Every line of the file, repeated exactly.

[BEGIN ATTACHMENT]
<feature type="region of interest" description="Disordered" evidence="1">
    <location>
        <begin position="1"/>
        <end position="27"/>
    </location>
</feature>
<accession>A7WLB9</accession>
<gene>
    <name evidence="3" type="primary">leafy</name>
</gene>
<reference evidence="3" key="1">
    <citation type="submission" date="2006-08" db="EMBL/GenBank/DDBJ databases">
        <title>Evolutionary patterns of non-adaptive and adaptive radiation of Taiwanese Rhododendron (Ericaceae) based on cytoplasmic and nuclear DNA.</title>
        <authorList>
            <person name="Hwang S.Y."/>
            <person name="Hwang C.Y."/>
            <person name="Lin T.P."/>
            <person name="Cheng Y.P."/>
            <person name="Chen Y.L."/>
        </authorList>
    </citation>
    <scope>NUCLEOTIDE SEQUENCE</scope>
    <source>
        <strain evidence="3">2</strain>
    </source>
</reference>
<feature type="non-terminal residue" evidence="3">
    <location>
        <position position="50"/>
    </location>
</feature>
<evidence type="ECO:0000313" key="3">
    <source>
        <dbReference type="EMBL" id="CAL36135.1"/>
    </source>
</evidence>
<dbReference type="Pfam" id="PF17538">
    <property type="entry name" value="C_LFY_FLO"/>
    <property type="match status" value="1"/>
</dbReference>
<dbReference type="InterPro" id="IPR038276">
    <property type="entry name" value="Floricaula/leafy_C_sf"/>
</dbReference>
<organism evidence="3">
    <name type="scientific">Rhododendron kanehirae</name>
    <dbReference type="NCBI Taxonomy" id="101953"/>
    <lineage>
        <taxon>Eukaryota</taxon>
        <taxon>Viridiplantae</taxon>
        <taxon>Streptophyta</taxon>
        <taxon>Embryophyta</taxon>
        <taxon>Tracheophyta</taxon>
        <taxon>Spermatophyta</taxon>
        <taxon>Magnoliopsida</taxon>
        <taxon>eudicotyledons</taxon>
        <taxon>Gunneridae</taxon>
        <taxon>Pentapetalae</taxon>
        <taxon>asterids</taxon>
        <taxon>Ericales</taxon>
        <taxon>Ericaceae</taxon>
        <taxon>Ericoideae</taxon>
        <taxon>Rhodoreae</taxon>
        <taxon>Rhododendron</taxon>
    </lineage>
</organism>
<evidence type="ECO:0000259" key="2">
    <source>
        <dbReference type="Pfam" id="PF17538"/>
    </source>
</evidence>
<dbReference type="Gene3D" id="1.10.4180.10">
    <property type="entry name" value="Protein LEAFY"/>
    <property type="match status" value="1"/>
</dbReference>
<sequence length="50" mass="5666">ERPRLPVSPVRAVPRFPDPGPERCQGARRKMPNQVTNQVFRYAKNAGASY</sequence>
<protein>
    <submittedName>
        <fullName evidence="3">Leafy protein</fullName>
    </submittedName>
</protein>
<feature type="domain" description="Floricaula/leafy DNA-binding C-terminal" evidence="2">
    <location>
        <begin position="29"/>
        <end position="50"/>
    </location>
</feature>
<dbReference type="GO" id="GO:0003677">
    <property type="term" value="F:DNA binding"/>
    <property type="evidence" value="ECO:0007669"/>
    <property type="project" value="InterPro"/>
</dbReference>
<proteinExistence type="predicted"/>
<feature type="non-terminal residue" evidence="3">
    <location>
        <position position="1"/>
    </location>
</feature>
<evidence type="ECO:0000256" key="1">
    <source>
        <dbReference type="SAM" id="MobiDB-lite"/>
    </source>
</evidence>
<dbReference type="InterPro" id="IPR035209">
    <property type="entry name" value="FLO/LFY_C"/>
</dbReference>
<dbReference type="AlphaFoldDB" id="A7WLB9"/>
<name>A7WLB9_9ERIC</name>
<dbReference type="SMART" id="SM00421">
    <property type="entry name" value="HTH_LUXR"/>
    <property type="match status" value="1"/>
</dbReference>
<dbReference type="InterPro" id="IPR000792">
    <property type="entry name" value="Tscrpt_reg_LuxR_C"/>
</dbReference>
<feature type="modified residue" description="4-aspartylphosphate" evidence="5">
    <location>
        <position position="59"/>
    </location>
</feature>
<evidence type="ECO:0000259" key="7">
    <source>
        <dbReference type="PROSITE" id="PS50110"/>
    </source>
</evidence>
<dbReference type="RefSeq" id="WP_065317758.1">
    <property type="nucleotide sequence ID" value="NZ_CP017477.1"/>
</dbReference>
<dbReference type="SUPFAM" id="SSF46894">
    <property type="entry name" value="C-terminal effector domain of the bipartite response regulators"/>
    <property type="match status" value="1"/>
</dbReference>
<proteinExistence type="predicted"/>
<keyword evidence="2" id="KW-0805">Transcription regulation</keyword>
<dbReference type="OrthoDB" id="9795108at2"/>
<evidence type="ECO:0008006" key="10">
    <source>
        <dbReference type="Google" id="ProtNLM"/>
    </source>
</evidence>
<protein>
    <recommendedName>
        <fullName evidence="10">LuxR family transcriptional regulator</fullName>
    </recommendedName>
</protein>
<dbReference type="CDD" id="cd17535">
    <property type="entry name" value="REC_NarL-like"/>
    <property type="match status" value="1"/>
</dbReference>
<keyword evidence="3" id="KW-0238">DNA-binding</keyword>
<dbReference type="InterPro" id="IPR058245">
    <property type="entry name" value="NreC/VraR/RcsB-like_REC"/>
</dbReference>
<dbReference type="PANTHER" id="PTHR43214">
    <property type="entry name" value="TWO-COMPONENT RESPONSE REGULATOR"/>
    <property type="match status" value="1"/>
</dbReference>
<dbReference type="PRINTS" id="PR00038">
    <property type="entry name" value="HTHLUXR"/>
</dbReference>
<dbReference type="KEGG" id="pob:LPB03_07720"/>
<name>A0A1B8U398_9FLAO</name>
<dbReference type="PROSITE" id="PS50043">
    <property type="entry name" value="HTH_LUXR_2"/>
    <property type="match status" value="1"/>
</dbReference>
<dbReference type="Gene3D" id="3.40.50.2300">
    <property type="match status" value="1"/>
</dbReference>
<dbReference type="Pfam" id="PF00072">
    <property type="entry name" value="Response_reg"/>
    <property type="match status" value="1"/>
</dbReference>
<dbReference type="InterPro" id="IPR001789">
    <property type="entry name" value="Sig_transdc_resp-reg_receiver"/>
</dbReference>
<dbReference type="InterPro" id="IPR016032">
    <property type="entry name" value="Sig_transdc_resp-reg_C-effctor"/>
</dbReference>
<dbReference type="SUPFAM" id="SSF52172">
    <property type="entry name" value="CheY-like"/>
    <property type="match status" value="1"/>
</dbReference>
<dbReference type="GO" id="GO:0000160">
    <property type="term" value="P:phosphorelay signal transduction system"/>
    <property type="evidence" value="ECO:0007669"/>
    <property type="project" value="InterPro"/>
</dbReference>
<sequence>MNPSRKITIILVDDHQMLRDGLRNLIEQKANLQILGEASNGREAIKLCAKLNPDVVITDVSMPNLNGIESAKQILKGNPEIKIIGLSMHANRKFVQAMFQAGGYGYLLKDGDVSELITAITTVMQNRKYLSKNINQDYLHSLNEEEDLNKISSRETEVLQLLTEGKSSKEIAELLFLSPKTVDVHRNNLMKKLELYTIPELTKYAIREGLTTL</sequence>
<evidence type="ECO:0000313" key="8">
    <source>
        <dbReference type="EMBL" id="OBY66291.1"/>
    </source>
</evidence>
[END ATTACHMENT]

<feature type="region of interest" description="Disordered" evidence="1">
    <location>
        <begin position="1"/>
        <end position="27"/>
    </location>
</feature>
<accession>A7WLB9</accession>
<gene>
    <name evidence="3" type="primary">leafy</name>
</gene>
<reference evidence="3" key="1">
    <citation type="submission" date="2006-08" db="EMBL/GenBank/DDBJ databases">
        <title>Evolutionary patterns of non-adaptive and adaptive radiation of Taiwanese Rhododendron (Ericaceae) based on cytoplasmic and nuclear DNA.</title>
        <authorList>
            <person name="Hwang S.Y."/>
            <person name="Hwang C.Y."/>
            <person name="Lin T.P."/>
            <person name="Cheng Y.P."/>
            <person name="Chen Y.L."/>
        </authorList>
    </citation>
    <scope>NUCLEOTIDE SEQUENCE</scope>
    <source>
        <strain evidence="3">2</strain>
    </source>
</reference>
<feature type="non-terminal residue" evidence="3">
    <location>
        <position position="50"/>
    </location>
</feature>
<evidence type="ECO:0000313" key="3">
    <source>
        <dbReference type="EMBL" id="CAL36135.1"/>
    </source>
</evidence>
<dbReference type="Pfam" id="PF17538">
    <property type="entry name" value="C_LFY_FLO"/>
    <property type="match status" value="1"/>
</dbReference>
<dbReference type="InterPro" id="IPR038276">
    <property type="entry name" value="Floricaula/leafy_C_sf"/>
</dbReference>
<organism evidence="3">
    <name type="scientific">Rhododendron kanehirae</name>
    <dbReference type="NCBI Taxonomy" id="101953"/>
    <lineage>
        <taxon>Eukaryota</taxon>
        <taxon>Viridiplantae</taxon>
        <taxon>Streptophyta</taxon>
        <taxon>Embryophyta</taxon>
        <taxon>Tracheophyta</taxon>
        <taxon>Spermatophyta</taxon>
        <taxon>Magnoliopsida</taxon>
        <taxon>eudicotyledons</taxon>
        <taxon>Gunneridae</taxon>
        <taxon>Pentapetalae</taxon>
        <taxon>asterids</taxon>
        <taxon>Ericales</taxon>
        <taxon>Ericaceae</taxon>
        <taxon>Ericoideae</taxon>
        <taxon>Rhodoreae</taxon>
        <taxon>Rhododendron</taxon>
    </lineage>
</organism>
<evidence type="ECO:0000259" key="2">
    <source>
        <dbReference type="Pfam" id="PF17538"/>
    </source>
</evidence>
<dbReference type="Gene3D" id="1.10.4180.10">
    <property type="entry name" value="Protein LEAFY"/>
    <property type="match status" value="1"/>
</dbReference>
<sequence length="50" mass="5666">ERPRLPVSPVRAVPRFPDPGPERCQGARRKMPNQVTNQVFRYAKNAGASY</sequence>
<protein>
    <submittedName>
        <fullName evidence="3">Leafy protein</fullName>
    </submittedName>
</protein>
<feature type="domain" description="Floricaula/leafy DNA-binding C-terminal" evidence="2">
    <location>
        <begin position="29"/>
        <end position="50"/>
    </location>
</feature>
<dbReference type="GO" id="GO:0003677">
    <property type="term" value="F:DNA binding"/>
    <property type="evidence" value="ECO:0007669"/>
    <property type="project" value="InterPro"/>
</dbReference>
<proteinExistence type="predicted"/>
<feature type="non-terminal residue" evidence="3">
    <location>
        <position position="1"/>
    </location>
</feature>
<evidence type="ECO:0000256" key="1">
    <source>
        <dbReference type="SAM" id="MobiDB-lite"/>
    </source>
</evidence>
<dbReference type="InterPro" id="IPR035209">
    <property type="entry name" value="FLO/LFY_C"/>
</dbReference>
<dbReference type="AlphaFoldDB" id="A7WLB9"/>
<name>A7WLB9_9ERIC</name>
<dbReference type="SMART" id="SM00421">
    <property type="entry name" value="HTH_LUXR"/>
    <property type="match status" value="1"/>
</dbReference>
<dbReference type="InterPro" id="IPR000792">
    <property type="entry name" value="Tscrpt_reg_LuxR_C"/>
</dbReference>
<feature type="modified residue" description="4-aspartylphosphate" evidence="5">
    <location>
        <position position="59"/>
    </location>
</feature>
<evidence type="ECO:0000259" key="7">
    <source>
        <dbReference type="PROSITE" id="PS50110"/>
    </source>
</evidence>
<dbReference type="RefSeq" id="WP_065317758.1">
    <property type="nucleotide sequence ID" value="NZ_CP017477.1"/>
</dbReference>
<dbReference type="SUPFAM" id="SSF46894">
    <property type="entry name" value="C-terminal effector domain of the bipartite response regulators"/>
    <property type="match status" value="1"/>
</dbReference>
<proteinExistence type="predicted"/>
<keyword evidence="2" id="KW-0805">Transcription regulation</keyword>
<dbReference type="OrthoDB" id="9795108at2"/>
<evidence type="ECO:0008006" key="10">
    <source>
        <dbReference type="Google" id="ProtNLM"/>
    </source>
</evidence>
<protein>
    <recommendedName>
        <fullName evidence="10">LuxR family transcriptional regulator</fullName>
    </recommendedName>
</protein>
<dbReference type="CDD" id="cd17535">
    <property type="entry name" value="REC_NarL-like"/>
    <property type="match status" value="1"/>
</dbReference>
<keyword evidence="3" id="KW-0238">DNA-binding</keyword>
<dbReference type="InterPro" id="IPR058245">
    <property type="entry name" value="NreC/VraR/RcsB-like_REC"/>
</dbReference>
<dbReference type="PANTHER" id="PTHR43214">
    <property type="entry name" value="TWO-COMPONENT RESPONSE REGULATOR"/>
    <property type="match status" value="1"/>
</dbReference>
<dbReference type="PRINTS" id="PR00038">
    <property type="entry name" value="HTHLUXR"/>
</dbReference>
<dbReference type="KEGG" id="pob:LPB03_07720"/>
<name>A0A1B8U398_9FLAO</name>
<dbReference type="PROSITE" id="PS50043">
    <property type="entry name" value="HTH_LUXR_2"/>
    <property type="match status" value="1"/>
</dbReference>
<dbReference type="Gene3D" id="3.40.50.2300">
    <property type="match status" value="1"/>
</dbReference>
<dbReference type="Pfam" id="PF00072">
    <property type="entry name" value="Response_reg"/>
    <property type="match status" value="1"/>
</dbReference>
<dbReference type="InterPro" id="IPR001789">
    <property type="entry name" value="Sig_transdc_resp-reg_receiver"/>
</dbReference>
<dbReference type="InterPro" id="IPR016032">
    <property type="entry name" value="Sig_transdc_resp-reg_C-effctor"/>
</dbReference>
<dbReference type="SUPFAM" id="SSF52172">
    <property type="entry name" value="CheY-like"/>
    <property type="match status" value="1"/>
</dbReference>
<dbReference type="GO" id="GO:0000160">
    <property type="term" value="P:phosphorelay signal transduction system"/>
    <property type="evidence" value="ECO:0007669"/>
    <property type="project" value="InterPro"/>
</dbReference>
<sequence>MNPSRKITIILVDDHQMLRDGLRNLIEQKANLQILGEASNGREAIKLCAKLNPDVVITDVSMPNLNGIESAKQILKGNPEIKIIGLSMHANRKFVQAMFQAGGYGYLLKDGDVSELITAITTVMQNRKYLSKNINQDYLHSLNEEEDLNKISSRETEVLQLLTEGKSSKEIAELLFLSPKTVDVHRNNLMKKLELYTIPELTKYAIREGLTTL</sequence>
<evidence type="ECO:0000313" key="8">
    <source>
        <dbReference type="EMBL" id="OBY66291.1"/>
    </source>
</evidence>